A Toast to Comfort Foods

One gal’s mashed potatoes and meatloaf is another’s aloo gobi or pad thai or Cincinnati chili, right?

by Karin Duncker • More.com Member { View Profile }

1 package yeast (check the date to be certain it has not or is not close to expired)

1 TBSP honey

1 TBSP milk

½ TBSP vegetable oil

1 ¼ cups very warm tap water

Corn meal for sprinkling on pan

Making the dough

Add all of the dry ingredients to a large bowl or container — make sure it’s big enough so the dough has plenty of room to double. Whisk the dry ingredients together. Add the milk, then oil, then the honey to a 2-cup measure or bowl. (If you do the honey after the oil in the same spoon, it will slide out easily.) Add 1¼ cups very warm tap water and mix well.

Pour the wet ingredients into the dry and mix it up vigorously with a sturdy spoon until there are no dry spots. Go ahead, rough up the dough a bit, it likes that and is great for stress release. The dough will look raggy and that's ok, but if it makes you feel better get your hands in there and knead it a minute so it forms a rough ball. Cover the bowl well with plastic wrap and set aside in a draft-free spot to rise at least 4 ½ hours. If you like you could make it before you go to bed and leave it overnight, or make this before you leave the house in the morning and bake it when you get home. My favorite spot to let dough rise is my microwave. I just stow it in there, shut the door and the yeast has all the privacy it needs to get busy.

Forming the loaf and preparing the oven

When the dough has risen to double in size or so, scrape it onto a floured counter. Get your frustrations out and smack it down to release the air in it, then knead it for about a minute. (FYI: kneading is just folding it on itself over and over.) Form the dough into a ball. Sprinkle some cornmeal liberally on a cookie sheet. Place the dough on the  sheet and jiggle the pan a little to make sure the dough can move. Cover the dough with a clean towel and let rise another 55-60 minutes.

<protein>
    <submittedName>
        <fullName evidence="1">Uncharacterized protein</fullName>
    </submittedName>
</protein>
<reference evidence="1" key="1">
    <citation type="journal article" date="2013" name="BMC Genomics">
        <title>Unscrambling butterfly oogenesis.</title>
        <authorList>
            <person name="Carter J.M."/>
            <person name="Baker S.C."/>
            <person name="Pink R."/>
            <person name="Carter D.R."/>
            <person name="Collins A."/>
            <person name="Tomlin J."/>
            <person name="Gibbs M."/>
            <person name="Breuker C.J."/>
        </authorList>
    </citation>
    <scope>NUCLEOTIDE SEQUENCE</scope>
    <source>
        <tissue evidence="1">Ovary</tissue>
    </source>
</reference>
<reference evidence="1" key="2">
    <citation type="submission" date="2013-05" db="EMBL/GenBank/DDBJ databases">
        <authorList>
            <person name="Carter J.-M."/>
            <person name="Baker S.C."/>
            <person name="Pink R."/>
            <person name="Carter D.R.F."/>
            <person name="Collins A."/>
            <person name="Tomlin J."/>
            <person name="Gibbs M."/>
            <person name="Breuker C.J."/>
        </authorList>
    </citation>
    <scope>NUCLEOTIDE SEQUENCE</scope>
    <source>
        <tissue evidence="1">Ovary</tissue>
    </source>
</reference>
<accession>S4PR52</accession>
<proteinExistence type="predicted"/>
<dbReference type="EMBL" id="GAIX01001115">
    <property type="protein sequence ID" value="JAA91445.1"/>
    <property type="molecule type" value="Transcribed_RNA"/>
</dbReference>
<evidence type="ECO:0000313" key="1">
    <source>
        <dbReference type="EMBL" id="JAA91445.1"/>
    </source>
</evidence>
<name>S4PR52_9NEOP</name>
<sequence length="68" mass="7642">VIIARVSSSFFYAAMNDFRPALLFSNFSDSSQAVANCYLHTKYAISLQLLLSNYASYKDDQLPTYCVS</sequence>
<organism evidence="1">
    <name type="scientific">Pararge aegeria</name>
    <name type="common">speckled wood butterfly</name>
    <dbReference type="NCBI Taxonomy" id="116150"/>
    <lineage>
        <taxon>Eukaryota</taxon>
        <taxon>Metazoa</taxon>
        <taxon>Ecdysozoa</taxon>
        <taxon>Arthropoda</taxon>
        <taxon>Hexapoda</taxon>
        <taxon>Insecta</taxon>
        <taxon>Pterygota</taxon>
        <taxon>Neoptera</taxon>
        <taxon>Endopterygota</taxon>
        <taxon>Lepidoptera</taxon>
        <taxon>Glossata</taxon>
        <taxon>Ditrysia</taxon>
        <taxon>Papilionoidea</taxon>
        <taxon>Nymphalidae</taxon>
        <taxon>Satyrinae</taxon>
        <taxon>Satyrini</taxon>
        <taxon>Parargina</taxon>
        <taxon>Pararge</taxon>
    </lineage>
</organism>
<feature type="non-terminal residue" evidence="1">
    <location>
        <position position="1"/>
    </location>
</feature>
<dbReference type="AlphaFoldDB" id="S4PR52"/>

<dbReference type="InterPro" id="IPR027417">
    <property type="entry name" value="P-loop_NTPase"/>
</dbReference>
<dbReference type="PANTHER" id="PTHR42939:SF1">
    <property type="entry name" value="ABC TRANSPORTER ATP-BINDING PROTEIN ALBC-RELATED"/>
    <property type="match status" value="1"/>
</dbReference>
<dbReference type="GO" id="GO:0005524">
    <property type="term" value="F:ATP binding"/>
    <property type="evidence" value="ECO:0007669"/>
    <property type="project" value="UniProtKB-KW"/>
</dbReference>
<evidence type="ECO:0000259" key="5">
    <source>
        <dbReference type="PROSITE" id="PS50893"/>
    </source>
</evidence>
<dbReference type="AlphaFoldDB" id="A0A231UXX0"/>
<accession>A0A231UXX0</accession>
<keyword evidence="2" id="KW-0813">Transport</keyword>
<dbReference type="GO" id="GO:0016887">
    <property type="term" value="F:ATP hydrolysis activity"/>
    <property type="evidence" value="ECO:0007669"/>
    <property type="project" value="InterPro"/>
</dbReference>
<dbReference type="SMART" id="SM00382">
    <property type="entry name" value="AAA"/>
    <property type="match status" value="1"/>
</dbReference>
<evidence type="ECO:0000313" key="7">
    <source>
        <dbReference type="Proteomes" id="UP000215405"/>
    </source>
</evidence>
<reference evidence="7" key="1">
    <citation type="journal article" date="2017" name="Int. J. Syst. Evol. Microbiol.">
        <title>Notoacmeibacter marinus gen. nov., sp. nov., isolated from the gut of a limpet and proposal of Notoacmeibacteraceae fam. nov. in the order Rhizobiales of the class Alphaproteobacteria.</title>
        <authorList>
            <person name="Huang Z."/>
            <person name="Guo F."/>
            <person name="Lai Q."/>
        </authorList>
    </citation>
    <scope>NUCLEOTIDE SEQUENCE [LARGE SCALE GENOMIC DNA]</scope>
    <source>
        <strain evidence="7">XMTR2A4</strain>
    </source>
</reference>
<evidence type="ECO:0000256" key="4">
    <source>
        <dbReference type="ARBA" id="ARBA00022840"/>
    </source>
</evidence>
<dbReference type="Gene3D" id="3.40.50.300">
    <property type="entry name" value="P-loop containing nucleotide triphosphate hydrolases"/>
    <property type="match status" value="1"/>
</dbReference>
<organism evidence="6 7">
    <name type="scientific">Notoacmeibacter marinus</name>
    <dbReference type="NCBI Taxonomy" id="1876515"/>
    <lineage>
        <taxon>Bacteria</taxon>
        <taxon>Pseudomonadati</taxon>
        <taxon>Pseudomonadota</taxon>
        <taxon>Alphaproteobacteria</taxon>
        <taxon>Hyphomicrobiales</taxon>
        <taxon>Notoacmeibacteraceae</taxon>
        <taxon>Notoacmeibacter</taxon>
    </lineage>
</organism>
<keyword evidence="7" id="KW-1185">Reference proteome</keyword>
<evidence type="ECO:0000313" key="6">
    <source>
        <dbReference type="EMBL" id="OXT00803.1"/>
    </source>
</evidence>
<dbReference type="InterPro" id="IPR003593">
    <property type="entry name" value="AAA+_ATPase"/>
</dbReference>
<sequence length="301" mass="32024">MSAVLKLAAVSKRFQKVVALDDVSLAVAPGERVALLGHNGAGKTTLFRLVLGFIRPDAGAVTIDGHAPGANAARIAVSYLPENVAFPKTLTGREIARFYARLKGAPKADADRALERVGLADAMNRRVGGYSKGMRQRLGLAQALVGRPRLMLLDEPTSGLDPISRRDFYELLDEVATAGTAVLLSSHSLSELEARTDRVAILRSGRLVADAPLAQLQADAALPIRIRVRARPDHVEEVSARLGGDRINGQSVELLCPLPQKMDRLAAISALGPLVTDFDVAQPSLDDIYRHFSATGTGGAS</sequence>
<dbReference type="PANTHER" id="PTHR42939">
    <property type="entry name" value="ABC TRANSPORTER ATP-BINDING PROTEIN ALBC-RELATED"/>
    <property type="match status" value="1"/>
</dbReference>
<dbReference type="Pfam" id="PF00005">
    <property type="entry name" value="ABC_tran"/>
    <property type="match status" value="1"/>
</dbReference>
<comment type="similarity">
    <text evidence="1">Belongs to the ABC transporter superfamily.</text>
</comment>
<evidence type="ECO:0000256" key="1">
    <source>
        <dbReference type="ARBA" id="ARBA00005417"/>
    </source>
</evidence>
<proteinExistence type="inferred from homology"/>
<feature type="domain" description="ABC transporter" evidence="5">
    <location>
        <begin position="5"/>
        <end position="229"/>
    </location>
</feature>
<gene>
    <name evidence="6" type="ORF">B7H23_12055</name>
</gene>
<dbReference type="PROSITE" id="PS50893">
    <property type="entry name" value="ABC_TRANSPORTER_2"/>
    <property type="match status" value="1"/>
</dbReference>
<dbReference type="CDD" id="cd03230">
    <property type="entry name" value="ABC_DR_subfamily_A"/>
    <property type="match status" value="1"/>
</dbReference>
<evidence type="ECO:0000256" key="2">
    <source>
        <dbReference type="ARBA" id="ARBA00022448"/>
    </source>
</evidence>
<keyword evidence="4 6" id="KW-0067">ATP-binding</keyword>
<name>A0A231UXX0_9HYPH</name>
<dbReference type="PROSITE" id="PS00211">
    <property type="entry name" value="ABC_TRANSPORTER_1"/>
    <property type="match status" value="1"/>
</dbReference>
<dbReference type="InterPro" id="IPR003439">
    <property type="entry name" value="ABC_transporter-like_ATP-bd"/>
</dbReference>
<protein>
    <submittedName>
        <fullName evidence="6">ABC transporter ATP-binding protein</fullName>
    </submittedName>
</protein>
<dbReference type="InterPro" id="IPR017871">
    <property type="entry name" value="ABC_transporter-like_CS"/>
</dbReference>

While the dough is rising, move the top oven rack to the middle and if you have a pizza/baking stone** put it on the rack. Place your broiler pan (or another pan that can take the heat) on the bottom of your oven. Preheat oven to 400°F.

Baking the loaf

Once the dough has risen the second time and the oven is hot and ready, take a serrated knife and quickly cut two parallel slits in the top of the dough, about ¼” inch deep. (If you forget to do this, don’t worry; the bread will taste wonderful just the same.) Slide the dough from the cookie sheet with a quick jerk onto the stone (if using), or just place the sheet into the oven. Quickly toss ¼ cup or so of water into the broiler pan and shut door to create a little steam. (And if you forget to do this too, the bread will still taste wonderful.)

Bake 30-35 minutes until golden brown and when you thump on the bottom of the loaf it sounds hollow. Shut off the oven, but keep the bread in for about 5 minutes more (a trick I picked up watching an early Julia Child episode. It dries out any extra moisture in the center of the loaf.) Remove dough to a rack to cool. DON’T cut into it for at least 20 minutes. Trust me, the bread will taste much better when it’s just warm and not hot. Calories: about 55 per ounce.

Variations:

  • Substitute semolina flour or fine cornmeal for the whole wheat, or you could use all AP flour
  • Add in 2 tsp of fennel seeds and ½ cup golden raisins (works nice if you are using semolina flour).
  • Add in 1 TBSP finely chopped rosemary and 1 TBSP lemon zest instead of cinnamon and cardamom.
  • Add in ½ cup chopped kalamata olives, substitute water for the milk and honey, leave out the spices.

**A Note about Pizza/Baking Stones: Baking stones are great for getting a good crust and providing somewhat even heat in your oven. But that doesn’t mean you have to run out and get one to make this recipe. If you don’t have one, just bake the bread on the cookie sheet.

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